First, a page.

Protecting University Museums

Originally posted on Chicago Art Collection, and part of “Best of Chicago Art Magazine,” May 26, 2011.

Rachel Hewitt

Mary and Leigh Block Museum of Art at Northwestern University

We’ve previously discussed the role of art museums as educational resources for the public.  What then of university art museums, specifically?  It would be fair to say that these museums and collections have an implied educational role by virtue of their academic affiliation, and are used as resources for art history and fine art departments to complement and enhance the educational experience of students enrolled in the affiliated universities.  University museums and galleries are in a unique position as they have dual roles as resources for both academic study and public education.  Additionally, they are often in put in difficult situations as their collections and employees can be affected directly by their parent universities’ decisions, which may not have the museums’ best interest in mind.

University art museums can be, and are affiliated with, and accredited by the American Association of Museums and the Association of Art Museum Directors, but can also become members of the Association of Academic Museums and Galleries (formerly the Association of College and University Museums and Galleries) whose president is David Robertson, the Ellen Philips Katz Director, Mary and Leigh Block Museum of Art at Northwestern University.  The AAMG addresses issues specific to university museums and galleries, works with the AAM in making membership more accessible to university institutions, as well as acting as an advocate, particularly in “defending and advancing the careers of museum colleagues whose positions have been unfairly cut or whose collections have been placed on the market in order to fund university and college expenses unrelated to the museum’s holdings.”

In recent years, there’s been much public discussion about the way universities in the United States operate, particularly accusations that they operate more like businesses than institutions of learning, and are more interested in financial gain than quality education.  Assuming this, it wouldn’t come as a surprise that university museum art collections would be collateral damage.  This brings us, yet again, to that tricky museum collections word, “deaccessioning” which we discussed in this article and again in this one.

Deaccessioning in the university museum setting is particularly problematic because decisions are often made by a university’s board of trustees, and not by museum staff.  Additionally, because these decisions are made by the parent organization and not the museum, there is less of an interest in preserving the museum’s accreditation status or integrity in the museum community.

In the wake of Brandeis University’s controversial 2009 decision to close its Rose Museum and sell a collection worth $350 million to bolster university financial losses, AAMG president, David Robertson (among other prominent museum officials) blasted the university, and publicly condemned the decision, noting that the same thing would not happen to the Block Museum.  Robertson, who also protested Fisk University’s attempt to deaccession two O’Keefe works[1], has since worked closely with the AAM on new guidelines that would prevent another situation like the one at Brandeis.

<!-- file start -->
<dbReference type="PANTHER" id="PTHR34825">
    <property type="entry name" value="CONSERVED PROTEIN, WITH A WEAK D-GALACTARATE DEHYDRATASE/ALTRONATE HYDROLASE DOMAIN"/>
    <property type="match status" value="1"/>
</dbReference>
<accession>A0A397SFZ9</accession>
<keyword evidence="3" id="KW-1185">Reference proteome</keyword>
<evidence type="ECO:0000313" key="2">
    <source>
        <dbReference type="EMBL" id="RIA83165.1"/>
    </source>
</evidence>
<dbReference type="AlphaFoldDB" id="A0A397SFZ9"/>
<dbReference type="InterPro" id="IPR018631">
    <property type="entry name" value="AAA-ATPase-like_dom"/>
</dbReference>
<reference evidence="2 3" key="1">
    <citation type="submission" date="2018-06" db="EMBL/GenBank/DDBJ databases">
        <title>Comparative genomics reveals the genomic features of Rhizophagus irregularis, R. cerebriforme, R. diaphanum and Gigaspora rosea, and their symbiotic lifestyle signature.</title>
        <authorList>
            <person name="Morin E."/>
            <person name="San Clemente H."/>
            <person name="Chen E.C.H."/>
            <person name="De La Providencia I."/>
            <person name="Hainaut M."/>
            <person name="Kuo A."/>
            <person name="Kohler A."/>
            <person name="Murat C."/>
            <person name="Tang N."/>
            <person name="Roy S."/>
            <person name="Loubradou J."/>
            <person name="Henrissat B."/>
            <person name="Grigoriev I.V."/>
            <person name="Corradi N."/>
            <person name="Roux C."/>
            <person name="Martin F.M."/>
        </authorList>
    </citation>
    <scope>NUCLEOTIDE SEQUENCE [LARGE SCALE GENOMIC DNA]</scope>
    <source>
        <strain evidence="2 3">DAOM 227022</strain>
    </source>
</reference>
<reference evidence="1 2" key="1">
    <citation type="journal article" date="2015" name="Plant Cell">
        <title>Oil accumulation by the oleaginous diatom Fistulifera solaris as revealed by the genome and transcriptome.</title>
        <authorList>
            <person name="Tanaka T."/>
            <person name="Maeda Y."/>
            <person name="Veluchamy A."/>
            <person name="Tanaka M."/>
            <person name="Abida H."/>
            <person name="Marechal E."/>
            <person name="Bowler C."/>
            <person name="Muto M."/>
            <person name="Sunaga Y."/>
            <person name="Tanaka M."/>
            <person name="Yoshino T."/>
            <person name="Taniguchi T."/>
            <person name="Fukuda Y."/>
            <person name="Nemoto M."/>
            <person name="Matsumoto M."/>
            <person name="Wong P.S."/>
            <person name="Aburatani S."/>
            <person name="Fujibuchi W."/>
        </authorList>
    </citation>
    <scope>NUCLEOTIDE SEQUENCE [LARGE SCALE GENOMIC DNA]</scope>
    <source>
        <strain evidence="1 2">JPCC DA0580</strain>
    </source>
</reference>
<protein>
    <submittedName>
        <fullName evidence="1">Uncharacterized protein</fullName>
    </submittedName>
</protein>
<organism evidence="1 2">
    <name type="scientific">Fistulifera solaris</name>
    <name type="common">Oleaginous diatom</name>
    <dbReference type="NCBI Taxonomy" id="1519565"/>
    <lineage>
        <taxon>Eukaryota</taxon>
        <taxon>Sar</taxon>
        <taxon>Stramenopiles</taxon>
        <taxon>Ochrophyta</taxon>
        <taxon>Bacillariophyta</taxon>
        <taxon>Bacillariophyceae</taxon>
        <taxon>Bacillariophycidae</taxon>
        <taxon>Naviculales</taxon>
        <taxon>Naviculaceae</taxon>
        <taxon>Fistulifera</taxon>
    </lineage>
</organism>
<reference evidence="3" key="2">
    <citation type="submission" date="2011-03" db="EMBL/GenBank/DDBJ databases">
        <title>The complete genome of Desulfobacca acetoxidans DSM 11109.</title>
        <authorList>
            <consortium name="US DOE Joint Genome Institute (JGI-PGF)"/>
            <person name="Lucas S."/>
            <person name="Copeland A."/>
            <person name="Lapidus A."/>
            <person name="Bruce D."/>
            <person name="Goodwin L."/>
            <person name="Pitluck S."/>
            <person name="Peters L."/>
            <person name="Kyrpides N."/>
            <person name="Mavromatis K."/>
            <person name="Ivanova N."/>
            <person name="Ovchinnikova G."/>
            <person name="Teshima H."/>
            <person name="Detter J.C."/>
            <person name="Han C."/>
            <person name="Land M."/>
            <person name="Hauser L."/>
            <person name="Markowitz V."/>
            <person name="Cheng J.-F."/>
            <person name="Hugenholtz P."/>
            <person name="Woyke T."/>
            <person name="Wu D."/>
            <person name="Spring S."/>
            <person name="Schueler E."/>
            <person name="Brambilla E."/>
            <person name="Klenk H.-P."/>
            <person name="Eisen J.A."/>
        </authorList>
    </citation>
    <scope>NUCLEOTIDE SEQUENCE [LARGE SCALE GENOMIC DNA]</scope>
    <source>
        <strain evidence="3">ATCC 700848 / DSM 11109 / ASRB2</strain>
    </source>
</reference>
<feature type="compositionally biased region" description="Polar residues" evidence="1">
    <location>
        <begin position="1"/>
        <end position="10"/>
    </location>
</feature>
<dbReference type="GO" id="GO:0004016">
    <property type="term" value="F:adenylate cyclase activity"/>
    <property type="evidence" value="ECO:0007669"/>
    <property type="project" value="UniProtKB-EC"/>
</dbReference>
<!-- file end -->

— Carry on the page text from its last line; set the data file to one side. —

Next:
Georgia O'Keeffe's "Radiator Building at Night, NY" 1927

With extensive input from Robertson, the AAM made revisions to an existing policy regarding parent organizations, which in this case would be a college or university, but can also include the government, historical societies, or corporate foundations.  The new wording is meant to educate parent organizations on the importance of the museum and its role as an entity held in the public trust, as well as ensure that the parent organization provide evidence that it “is committed to following AAM and museum field standards, particularly with regard to the museum’s collections, the use of deaccessioning proceeds, and collecting and gift-acceptance policies.”

The AAM’s Accreditation Commission and the The Task Force on University and College Museums, co-chaired by Robertson, asserted in a New Statement of Support Language Designed to Protect College Museums and Their Collections, that “the new, more specific policy language strengthens affected museums’ presence within their organizational governing structure and articulates the essential role these institutions fulfill within their parent organization. Implementation of the new policy also provides an opportunity to educate the parent organization leadership about museum standards and ethics, thereby offering greater protection from threats to the museum’s tangible and intangible assets.”

While these revisions are a marked improvement in a time when universities may be looking for “easy” ways to shore up some cash, there are a few points to take note of. A document put out by the AAMG in March of 2009 notes that only 3-4% of the museum community is AAM accredited.  Additionally, even AAM accredited museums without parent organization conflicts have had issues with deaccession in recent years, and as the AAM itself says, it is not a regulatory body.

[1] This sale was eventually blocked because the sale proposal was found to be in violation of donation stipulations.